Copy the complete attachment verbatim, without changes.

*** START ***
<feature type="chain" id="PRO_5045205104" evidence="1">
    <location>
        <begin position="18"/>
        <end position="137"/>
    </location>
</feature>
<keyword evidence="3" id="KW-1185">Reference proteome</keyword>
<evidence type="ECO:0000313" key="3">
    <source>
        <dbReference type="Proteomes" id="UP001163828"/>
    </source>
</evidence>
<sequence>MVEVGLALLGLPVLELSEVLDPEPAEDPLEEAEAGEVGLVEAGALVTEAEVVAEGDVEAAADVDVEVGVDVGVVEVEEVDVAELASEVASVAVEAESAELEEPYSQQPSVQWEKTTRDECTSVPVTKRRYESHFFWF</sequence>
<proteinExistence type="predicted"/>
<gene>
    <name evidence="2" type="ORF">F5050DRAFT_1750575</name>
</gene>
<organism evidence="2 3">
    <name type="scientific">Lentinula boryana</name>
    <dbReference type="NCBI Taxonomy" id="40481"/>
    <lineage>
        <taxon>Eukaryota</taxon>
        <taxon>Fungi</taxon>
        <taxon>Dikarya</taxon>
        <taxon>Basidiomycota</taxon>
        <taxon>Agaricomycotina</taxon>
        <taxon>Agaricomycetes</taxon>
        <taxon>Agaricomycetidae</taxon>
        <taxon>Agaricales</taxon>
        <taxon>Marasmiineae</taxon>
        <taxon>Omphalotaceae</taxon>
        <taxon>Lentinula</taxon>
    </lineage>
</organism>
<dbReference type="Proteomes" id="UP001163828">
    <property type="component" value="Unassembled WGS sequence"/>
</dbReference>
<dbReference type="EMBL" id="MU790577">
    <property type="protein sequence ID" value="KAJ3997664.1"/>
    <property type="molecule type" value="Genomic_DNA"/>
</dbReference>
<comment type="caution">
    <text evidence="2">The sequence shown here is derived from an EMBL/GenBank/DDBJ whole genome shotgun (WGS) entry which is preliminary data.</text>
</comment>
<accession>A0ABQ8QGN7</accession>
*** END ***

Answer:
<feature type="chain" id="PRO_5045205104" evidence="1">
    <location>
        <begin position="18"/>
        <end position="137"/>
    </location>
</feature>
<keyword evidence="3" id="KW-1185">Reference proteome</keyword>
<evidence type="ECO:0000313" key="3">
    <source>
        <dbReference type="Proteomes" id="UP001163828"/>
    </source>
</evidence>
<sequence>MVEVGLALLGLPVLELSEVLDPEPAEDPLEEAEAGEVGLVEAGALVTEAEVVAEGDVEAAADVDVEVGVDVGVVEVEEVDVAELASEVASVAVEAESAELEEPYSQQPSVQWEKTTRDECTSVPVTKRRYESHFFWF</sequence>
<proteinExistence type="predicted"/>
<gene>
    <name evidence="2" type="ORF">F5050DRAFT_1750575</name>
</gene>
<organism evidence="2 3">
    <name type="scientific">Lentinula boryana</name>
    <dbReference type="NCBI Taxonomy" id="40481"/>
    <lineage>
        <taxon>Eukaryota</taxon>
        <taxon>Fungi</taxon>
        <taxon>Dikarya</taxon>
        <taxon>Basidiomycota</taxon>
        <taxon>Agaricomycotina</taxon>
        <taxon>Agaricomycetes</taxon>
        <taxon>Agaricomycetidae</taxon>
        <taxon>Agaricales</taxon>
        <taxon>Marasmiineae</taxon>
        <taxon>Omphalotaceae</taxon>
        <taxon>Lentinula</taxon>
    </lineage>
</organism>
<dbReference type="Proteomes" id="UP001163828">
    <property type="component" value="Unassembled WGS sequence"/>
</dbReference>
<dbReference type="EMBL" id="MU790577">
    <property type="protein sequence ID" value="KAJ3997664.1"/>
    <property type="molecule type" value="Genomic_DNA"/>
</dbReference>
<comment type="caution">
    <text evidence="2">The sequence shown here is derived from an EMBL/GenBank/DDBJ whole genome shotgun (WGS) entry which is preliminary data.</text>
</comment>
<accession>A0ABQ8QGN7</accession>